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Lillys and Mothers

This is the text of a speech delivered at the 8th annual Lilly Awards ceremony which was livestreamed on HowlRound TV on May 22, 2017.

This year was an extraordinary year in terms of the work of women on New York’s stages, and so worth celebrating. The Lilly Awards are my favorite way of celebrating. So many remarkable plays in which incredible women playwrights collaborated with masterful women directors. I had prepared a speech that simmered with a certain amount of rage over a gap I (and many other friends and colleagues) noticed this year between the women’s work on our stages and the somewhat muted critical response—which leads to the feeling that women are still hiding in plain sight. Of course hiding in plain sight is itself a privilege; so many of our most excellent women in the theatre don’t feel seen at all. And I think these feelings of quiet rage in our community have been exacerbated by our current political situation, by watching a man interrupt a woman on stage thousands of times and then lie his thuggish way into the Oval Office. So there’s that.

Multiple reviewers of many genders, races, sexualities, and, perhaps most importantly, taste in art, might someday review one play and discuss the work in a dialectic. This approach might give the lie to the mask of objectivity and reveal that elusive thumbprint, taste, which can be invisibly gendered.

But I woke up this morning thinking about my mother, and the relationship between my mother and the critics. My mother has a phrase she learned from my plainspoken Iowa grandmother: “We’ll make our own fun.” The Lilly’s are a perfect example of how to make our own fun.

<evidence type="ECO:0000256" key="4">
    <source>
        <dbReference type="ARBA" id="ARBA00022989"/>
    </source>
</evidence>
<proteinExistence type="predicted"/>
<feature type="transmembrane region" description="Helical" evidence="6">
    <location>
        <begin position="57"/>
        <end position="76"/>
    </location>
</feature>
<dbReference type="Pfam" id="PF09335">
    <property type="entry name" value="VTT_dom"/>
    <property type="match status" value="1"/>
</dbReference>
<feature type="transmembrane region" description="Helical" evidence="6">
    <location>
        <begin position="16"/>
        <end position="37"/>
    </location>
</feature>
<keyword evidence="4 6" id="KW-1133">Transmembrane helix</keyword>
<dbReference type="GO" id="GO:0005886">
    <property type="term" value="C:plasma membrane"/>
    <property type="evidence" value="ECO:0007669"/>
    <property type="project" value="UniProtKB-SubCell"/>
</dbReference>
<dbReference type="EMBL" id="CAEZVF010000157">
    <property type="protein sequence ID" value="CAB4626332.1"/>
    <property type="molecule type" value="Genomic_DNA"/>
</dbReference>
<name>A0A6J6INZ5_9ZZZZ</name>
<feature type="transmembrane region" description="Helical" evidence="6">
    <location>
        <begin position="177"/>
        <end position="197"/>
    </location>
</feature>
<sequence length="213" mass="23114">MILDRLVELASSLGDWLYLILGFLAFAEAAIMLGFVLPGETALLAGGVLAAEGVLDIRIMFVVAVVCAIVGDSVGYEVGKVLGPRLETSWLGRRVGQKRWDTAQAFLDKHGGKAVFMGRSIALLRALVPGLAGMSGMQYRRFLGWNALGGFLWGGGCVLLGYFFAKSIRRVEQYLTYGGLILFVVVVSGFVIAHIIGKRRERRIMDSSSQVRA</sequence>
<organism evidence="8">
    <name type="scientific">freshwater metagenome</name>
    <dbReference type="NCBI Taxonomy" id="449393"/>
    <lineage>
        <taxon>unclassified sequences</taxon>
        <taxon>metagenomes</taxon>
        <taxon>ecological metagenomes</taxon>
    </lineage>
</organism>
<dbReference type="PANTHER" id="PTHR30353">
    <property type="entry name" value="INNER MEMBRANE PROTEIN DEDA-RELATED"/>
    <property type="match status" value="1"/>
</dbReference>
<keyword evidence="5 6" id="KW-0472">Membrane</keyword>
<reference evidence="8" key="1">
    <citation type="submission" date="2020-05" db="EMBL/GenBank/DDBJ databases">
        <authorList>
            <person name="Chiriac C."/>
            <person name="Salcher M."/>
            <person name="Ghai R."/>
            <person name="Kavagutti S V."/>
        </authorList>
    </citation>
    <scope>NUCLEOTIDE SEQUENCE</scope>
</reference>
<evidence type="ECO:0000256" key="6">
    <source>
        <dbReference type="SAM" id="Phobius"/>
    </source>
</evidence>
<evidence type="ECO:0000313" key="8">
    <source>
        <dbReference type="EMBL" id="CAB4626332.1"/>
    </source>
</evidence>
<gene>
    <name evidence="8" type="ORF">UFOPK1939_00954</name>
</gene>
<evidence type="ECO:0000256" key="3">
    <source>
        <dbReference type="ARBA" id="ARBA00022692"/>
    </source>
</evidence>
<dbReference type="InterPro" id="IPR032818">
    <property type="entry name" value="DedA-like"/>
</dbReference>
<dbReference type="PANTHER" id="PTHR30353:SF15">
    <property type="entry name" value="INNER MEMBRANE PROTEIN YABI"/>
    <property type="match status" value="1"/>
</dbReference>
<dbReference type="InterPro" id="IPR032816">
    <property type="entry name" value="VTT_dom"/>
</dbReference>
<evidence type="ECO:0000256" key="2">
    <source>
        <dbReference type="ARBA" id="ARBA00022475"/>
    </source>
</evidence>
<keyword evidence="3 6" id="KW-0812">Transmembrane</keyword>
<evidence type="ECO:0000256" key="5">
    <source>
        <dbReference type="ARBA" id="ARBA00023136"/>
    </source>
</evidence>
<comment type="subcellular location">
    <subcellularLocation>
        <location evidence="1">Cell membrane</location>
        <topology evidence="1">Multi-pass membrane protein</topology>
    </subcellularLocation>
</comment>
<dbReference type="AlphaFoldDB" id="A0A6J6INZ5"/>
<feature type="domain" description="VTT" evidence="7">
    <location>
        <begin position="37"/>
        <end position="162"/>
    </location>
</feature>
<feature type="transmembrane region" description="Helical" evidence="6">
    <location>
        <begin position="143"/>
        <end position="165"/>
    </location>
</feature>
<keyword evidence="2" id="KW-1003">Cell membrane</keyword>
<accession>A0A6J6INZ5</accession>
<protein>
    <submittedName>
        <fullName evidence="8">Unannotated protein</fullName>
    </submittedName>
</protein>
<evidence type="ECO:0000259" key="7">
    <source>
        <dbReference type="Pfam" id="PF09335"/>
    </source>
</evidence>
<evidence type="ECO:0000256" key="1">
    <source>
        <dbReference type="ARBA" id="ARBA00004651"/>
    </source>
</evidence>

My mother’s currently acting in Chicago in a play I wrote for her called For Peter Pan on Her 70th Birthday. I wrote it as a gift for her birthday, a way to fight back the ravages of time with the theatre. My mother usually reads all my reviews for me, because I can’t bear to, and because it would prevent me from writing the next play. Now that my mother is actually acting in my play, I implored her not to read the reviews. I was protective of her. She read them all. “It’s all right,” she said, “we’ll make our own fun.”

Fifteen years ago, my mother was yelling at a critic in Evanston, Illinois on my behalf. I was waiting in an idling car for her, wondering in ignorance what was taking her so long. As it turns out, she’d spotted a friend in a cafe. The friend introduced her to his date. My mother recognized the name—it was a reviewer—a woman, incidentally—who had just panned my first professionally produced play. The critic and the man were on a first date after meeting in an internet chat-room. My mother yelled at the critic, “You savaged my daughter! That’s just not the function of criticism.” The critic smiled calmly at my mother, “And I do think that is the function of criticism.” Critics, beware the mother. She might ruin your first date.

On one hand I was mortified that my mother yelled at my critic; it didn’t seem terribly professional. On the other hand, I was deeply proud of her.

I’m incredibly lucky to have a mother who brought me to the theatre as a child, who still wants to protect me, who has the phrase “that’s not the function of criticism” in her back pocket and is not afraid to use it. I wonder if our community of women in theatre can find ways to mother each other, to occasionally call out the official record of our work and say: “That’s not the function of criticism!” Even as we also find ways to make our own fun.